Normal children fare poorly in this day of enzyme chemistry and exotic syndromes. But they cannot be ignored. Mothers' questions about normal children and about child-rearing must still be answered by their physicians. This English book, very worthwhile, is indeed a treasury of practical answers to common pediatric problems.
Breast feeding, rarely taught in current medical education, finds a welcome place here, and in several chapters, the author discusses the problems and mechanics of successful breast feeding. He presents the developmental milestones of infancy and childhood in thorough form, dwelling upon the individual variation so often found. His chapters concerning personality development and discipline contain wit and humor and also provide a firm philosophy of child-rearing.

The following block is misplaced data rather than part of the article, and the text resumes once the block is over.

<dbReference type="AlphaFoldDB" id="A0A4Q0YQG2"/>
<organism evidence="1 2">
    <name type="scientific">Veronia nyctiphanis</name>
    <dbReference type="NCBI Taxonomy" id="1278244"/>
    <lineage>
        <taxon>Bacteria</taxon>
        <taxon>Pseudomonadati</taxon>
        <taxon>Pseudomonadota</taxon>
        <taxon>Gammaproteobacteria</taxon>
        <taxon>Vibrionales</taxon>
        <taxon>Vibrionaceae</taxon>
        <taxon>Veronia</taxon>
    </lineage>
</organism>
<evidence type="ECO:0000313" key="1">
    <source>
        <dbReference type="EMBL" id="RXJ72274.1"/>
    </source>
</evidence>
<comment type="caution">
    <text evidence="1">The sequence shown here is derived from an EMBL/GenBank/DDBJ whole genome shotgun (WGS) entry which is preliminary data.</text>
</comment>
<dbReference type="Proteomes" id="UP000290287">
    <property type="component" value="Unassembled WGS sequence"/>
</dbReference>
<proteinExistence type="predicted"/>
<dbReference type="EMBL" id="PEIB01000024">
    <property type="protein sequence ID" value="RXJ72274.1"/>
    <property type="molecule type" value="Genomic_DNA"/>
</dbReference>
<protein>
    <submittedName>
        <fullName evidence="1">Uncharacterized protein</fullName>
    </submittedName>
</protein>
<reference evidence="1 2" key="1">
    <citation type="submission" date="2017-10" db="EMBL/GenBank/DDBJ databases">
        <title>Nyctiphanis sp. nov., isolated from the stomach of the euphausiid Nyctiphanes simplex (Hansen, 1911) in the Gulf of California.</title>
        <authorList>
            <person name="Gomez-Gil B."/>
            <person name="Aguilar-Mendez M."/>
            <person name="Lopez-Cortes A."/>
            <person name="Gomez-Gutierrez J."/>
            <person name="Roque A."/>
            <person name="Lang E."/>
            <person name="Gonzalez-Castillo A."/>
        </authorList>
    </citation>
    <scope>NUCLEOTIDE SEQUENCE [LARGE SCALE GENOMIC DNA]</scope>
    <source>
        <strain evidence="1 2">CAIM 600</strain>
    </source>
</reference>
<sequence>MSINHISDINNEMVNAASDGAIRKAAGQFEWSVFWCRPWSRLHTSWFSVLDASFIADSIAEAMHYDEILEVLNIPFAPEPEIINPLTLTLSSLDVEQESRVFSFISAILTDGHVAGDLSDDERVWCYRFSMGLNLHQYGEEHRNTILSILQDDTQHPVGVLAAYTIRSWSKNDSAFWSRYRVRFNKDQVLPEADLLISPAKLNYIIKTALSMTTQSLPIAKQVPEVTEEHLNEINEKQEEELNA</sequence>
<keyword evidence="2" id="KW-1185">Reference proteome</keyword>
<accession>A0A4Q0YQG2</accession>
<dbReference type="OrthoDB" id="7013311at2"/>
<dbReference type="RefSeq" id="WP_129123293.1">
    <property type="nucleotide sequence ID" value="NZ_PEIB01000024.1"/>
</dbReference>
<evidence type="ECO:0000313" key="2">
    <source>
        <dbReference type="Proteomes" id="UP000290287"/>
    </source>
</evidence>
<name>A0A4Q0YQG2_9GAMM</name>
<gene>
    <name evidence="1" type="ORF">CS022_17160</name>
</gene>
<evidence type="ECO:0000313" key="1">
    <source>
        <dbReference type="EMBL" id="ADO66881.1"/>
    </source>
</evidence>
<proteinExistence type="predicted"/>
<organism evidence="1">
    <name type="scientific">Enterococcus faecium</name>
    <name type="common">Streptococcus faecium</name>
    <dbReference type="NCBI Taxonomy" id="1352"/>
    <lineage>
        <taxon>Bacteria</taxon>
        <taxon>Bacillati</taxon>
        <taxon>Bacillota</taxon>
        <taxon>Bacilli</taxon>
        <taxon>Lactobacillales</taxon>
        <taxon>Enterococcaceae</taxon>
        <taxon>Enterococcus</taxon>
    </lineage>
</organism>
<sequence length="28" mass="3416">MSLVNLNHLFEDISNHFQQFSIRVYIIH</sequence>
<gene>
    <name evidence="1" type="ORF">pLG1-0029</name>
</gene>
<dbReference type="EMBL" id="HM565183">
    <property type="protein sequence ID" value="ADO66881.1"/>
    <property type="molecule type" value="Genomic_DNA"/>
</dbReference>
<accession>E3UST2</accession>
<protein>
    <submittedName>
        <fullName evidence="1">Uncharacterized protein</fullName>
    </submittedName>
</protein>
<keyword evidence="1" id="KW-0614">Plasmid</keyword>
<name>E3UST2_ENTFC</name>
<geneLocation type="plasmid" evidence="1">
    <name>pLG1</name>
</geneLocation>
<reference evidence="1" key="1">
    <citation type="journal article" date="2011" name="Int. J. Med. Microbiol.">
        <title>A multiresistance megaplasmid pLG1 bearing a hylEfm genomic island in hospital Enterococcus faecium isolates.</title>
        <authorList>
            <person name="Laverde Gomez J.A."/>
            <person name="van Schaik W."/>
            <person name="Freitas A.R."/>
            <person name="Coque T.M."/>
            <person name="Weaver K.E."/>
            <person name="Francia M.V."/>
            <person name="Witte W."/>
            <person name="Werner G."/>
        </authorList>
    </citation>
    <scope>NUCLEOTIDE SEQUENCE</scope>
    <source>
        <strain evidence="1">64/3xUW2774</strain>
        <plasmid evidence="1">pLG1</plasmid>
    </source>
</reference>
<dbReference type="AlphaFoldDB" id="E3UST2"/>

Preparation and selection of formulas are oriented toward English brand names, but that chapter is a minor bit of provincialism in an otherwise universally applicable book.